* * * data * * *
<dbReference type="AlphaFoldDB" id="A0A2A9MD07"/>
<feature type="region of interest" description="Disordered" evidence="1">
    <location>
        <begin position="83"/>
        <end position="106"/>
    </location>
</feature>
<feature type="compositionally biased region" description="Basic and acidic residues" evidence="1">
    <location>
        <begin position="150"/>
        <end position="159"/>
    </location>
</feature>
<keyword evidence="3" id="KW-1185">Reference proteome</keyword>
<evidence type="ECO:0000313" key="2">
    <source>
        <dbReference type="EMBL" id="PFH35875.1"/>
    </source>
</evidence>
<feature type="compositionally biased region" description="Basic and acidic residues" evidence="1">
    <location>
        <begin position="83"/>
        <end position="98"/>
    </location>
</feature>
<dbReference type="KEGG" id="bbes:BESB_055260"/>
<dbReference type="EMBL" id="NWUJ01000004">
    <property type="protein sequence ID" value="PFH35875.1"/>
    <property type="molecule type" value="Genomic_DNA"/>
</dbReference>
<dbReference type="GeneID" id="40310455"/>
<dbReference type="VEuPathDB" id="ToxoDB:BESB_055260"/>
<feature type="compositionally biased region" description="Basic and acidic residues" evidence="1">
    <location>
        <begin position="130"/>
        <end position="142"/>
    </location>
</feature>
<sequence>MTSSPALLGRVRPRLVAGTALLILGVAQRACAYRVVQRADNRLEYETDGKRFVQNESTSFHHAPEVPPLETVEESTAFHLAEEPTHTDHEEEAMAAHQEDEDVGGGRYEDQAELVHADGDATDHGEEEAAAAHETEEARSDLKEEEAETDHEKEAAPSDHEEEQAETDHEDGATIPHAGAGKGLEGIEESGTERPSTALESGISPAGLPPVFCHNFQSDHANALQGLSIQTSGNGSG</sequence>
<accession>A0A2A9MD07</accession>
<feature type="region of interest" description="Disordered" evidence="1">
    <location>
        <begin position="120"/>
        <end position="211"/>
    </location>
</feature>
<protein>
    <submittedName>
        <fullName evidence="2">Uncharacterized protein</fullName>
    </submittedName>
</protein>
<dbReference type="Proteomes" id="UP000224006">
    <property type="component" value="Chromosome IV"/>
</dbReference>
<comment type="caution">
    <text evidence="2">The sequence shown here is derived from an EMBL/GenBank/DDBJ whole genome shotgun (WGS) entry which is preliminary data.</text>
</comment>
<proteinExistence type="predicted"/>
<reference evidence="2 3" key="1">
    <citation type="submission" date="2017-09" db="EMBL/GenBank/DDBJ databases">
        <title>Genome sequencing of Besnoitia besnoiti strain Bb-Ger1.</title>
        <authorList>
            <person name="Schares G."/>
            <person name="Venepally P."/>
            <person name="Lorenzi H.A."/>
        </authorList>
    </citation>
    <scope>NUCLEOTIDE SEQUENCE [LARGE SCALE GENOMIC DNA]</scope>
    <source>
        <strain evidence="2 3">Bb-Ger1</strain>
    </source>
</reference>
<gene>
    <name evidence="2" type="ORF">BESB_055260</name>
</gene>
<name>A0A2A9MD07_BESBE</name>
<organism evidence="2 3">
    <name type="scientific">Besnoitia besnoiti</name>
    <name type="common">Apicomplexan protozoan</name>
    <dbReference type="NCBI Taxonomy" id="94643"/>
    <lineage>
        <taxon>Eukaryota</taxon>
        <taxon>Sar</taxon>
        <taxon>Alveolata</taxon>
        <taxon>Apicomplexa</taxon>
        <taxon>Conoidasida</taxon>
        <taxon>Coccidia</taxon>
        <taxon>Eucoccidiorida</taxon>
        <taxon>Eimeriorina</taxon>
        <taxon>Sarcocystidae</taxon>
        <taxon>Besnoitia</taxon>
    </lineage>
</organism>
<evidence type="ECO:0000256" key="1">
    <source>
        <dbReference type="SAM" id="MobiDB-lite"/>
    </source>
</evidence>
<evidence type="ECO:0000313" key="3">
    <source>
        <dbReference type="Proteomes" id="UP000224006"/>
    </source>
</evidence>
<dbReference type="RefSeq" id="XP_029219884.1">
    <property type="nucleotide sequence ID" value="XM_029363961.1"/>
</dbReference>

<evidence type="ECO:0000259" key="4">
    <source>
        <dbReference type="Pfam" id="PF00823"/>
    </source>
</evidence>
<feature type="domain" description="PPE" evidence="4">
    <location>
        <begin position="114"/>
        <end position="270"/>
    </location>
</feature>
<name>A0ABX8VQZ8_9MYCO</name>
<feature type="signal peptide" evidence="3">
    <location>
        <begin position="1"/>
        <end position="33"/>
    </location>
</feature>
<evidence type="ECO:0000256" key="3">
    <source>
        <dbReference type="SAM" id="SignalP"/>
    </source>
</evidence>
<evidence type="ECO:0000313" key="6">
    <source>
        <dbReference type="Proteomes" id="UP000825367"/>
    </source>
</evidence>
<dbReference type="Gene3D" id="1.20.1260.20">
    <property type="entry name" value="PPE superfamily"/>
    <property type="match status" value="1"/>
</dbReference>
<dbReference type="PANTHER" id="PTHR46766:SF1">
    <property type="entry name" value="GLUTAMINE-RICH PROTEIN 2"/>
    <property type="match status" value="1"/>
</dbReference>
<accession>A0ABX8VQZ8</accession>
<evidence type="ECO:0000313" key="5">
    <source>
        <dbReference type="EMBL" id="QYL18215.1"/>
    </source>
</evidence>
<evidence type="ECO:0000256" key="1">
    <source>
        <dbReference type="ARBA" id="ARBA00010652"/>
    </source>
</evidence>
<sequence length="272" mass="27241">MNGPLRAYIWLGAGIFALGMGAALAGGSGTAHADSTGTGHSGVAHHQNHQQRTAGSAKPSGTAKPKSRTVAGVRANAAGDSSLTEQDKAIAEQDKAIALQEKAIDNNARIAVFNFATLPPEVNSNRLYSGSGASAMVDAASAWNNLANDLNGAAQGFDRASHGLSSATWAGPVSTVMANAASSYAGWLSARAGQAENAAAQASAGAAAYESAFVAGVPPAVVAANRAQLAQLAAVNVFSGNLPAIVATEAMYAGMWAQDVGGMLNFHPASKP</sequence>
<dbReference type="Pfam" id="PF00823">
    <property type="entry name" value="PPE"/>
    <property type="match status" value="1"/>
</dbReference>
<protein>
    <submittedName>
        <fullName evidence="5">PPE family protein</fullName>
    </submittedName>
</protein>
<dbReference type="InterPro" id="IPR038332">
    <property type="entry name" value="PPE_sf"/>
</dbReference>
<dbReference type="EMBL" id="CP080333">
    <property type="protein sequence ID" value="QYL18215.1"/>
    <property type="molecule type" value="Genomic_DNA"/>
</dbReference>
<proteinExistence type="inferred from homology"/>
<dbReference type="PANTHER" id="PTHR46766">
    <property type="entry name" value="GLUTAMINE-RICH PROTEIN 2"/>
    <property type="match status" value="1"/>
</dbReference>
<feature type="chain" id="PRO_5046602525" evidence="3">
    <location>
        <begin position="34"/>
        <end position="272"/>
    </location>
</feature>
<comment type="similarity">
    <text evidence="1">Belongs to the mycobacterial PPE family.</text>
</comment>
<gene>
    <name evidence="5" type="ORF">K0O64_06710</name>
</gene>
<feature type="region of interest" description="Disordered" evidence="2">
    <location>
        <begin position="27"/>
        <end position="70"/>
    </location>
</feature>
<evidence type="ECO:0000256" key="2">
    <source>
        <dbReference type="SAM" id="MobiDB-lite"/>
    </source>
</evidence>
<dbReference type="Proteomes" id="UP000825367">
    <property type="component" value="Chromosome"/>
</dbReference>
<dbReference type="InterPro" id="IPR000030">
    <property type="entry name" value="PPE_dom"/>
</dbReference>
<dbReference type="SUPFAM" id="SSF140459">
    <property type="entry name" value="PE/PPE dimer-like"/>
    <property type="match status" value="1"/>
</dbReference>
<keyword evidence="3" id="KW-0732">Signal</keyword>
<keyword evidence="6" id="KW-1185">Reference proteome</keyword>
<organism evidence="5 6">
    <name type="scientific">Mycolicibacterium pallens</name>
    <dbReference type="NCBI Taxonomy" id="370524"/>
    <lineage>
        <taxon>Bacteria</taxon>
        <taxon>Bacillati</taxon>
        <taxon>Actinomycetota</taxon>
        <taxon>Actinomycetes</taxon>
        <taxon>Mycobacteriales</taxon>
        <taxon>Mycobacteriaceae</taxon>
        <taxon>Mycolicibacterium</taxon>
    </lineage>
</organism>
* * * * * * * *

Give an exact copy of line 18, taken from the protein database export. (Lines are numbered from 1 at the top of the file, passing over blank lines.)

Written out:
    </source>